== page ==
Historical context

The Act of Settlement signed by King Henry VI in October 1460 transferred the right of succession to Richard, Duke of York and his heirs. Unsurprisingly, however, Queen Margaret refused to accept that her son should be disinherited. The Lancastrians once more attempted to resolve the matter through force of arms and three battles followed:

Wakefield- 30 December 1460, at which the Yorkists were defeated and Richard, Duke of York, killed.

Mortimer’s Cross- 2 February 1461, at which Edward, Richard’s son, defeated a Lancastrian army.

St. Albans- 17 February 1461 (second battle at St Albans), where the Yorkists were defeated and Henry VI released from captivity.

Despite this latter setback, the Earl of Warwick, ‘The Kingmaker’, saw to it that Edward became king in March 1461. England now had two kings, a matter that could only be resolved on the battlefield. After St. Albans Henry’s forces had retreated into the north and so, soon after his coronation, Edward set off to confront him.

John Julius Norwich claims that the battle was ‘on a dramatically different scale from any previous engagement’.[i] On Palm Sunday the two armies met in the open field between the villages of Towton and Saxton. John Julius Norwich elaborates further:

The next six hours saw one of the bloodiest and most ruthless battles fought on English soil … The snow is said to have been more crimson than white, while the river Wharfe and its tributaries ran red with blood … Over an area six miles long by half a mile broad, the dead lay unburied for several days.[ii]

Towton was the largest and longest battle fought on British soil and was of huge significant in both military and social terms. The political significance was also substantial, for it secured the throne for the Yorkists, although the Lancastrian cause was far from extinguished. Henry, his extremely ambitious wife Margaret, and his son and heir had all escaped.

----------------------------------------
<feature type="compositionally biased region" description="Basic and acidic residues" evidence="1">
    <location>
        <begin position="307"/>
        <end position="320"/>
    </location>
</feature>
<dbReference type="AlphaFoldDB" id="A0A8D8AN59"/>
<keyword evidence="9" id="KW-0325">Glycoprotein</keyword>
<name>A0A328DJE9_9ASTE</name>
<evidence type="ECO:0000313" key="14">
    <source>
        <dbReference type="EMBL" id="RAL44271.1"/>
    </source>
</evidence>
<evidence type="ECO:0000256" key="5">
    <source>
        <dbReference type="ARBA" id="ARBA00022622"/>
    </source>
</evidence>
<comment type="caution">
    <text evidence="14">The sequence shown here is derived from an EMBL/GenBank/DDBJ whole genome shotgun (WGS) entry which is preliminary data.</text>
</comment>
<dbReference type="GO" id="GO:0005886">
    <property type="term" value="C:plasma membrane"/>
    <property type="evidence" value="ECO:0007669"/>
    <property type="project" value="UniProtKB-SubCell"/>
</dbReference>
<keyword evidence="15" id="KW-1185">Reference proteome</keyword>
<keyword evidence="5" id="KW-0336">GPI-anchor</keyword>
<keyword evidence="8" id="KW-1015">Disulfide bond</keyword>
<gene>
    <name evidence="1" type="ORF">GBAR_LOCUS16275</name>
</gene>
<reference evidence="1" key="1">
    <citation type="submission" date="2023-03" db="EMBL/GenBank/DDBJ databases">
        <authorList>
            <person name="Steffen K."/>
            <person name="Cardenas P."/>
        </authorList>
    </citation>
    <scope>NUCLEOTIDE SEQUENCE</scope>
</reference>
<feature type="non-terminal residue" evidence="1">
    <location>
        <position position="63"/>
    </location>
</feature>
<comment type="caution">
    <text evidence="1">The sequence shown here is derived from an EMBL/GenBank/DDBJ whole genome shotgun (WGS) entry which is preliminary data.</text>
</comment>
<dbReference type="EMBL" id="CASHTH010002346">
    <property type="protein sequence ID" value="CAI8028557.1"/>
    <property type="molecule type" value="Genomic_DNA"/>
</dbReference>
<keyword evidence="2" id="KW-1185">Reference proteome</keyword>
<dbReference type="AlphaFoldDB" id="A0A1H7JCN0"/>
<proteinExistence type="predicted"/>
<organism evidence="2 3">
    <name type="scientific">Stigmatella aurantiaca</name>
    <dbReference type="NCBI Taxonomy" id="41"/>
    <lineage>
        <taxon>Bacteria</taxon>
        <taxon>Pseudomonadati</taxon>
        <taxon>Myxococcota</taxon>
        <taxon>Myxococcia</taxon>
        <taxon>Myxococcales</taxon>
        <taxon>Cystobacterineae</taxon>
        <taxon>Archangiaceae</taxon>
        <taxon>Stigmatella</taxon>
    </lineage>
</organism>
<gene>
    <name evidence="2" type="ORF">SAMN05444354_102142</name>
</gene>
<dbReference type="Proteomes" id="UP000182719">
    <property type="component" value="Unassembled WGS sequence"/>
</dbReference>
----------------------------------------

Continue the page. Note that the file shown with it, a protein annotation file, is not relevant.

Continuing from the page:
The battlefield remains undeveloped agricultural land. The open fields of the time of the battle were finally enclosed in the 18th and 19th centuries, but removal of many of the hedgerows in the latter part of the twentieth century has returned the landscape somewhat towards its medieval character.

 

Its place in Shakespeare’s Henry VI plays

The power of the House of Lancaster was severely reduced after this battle. Henry fled the country, and many of his most powerful followers were dead or in exile after the engagement. Edward ruled England uninterrupted for the next nine years, before a brief restoration of Henry to the throne. The battle is depicted in Shakespeare’s dramatic adaptation of Henry’s life:

Henry VI:
“ Woe above woe! grief more than common grief!
O that my death would stay these ruthful deeds!
O pity, pity, gentle heaven, pity!
The red rose and the white are on his face,
The fatal colours of our striving houses:
The one his purple blood right well resembles;
The other his pale cheeks, methinks, presenteth:
Wither one rose, and let the other flourish;
If you contend, a thousand lives must wither.” (Henry VI Part Three, II, v)

 

Key Facts & Figures

Name: Battle of Towton
County: North Yorkshire
Place: Towton / Saxton cum Scarthingwell
Date: 29th March 1461
Start: 9am
Duration: 10 hours
War period: Wars of the Roses
Outcome: Yorkist victory
Armies: Yorkist under Edward Duke of March; Lancastrian under Duke of Somerset
Numbers: Yorkist: circa 40,000; Lancastrian: circa 40,000
Losses: (improbable chronicle figures): Yorkist: c.10,000; Lancastrian: c.20,000
Location: secure
Terrain: open field
Grid Reference: SE482384 (448237,438420)

Information taken from UK Battlefields Resource Centre website.

 

 


[i] Norwich, John Julius, Shakespeare’s Kings, (Touchstone, 2001), p288

[ii] Norwich, 288-9

Towton

Towton

 

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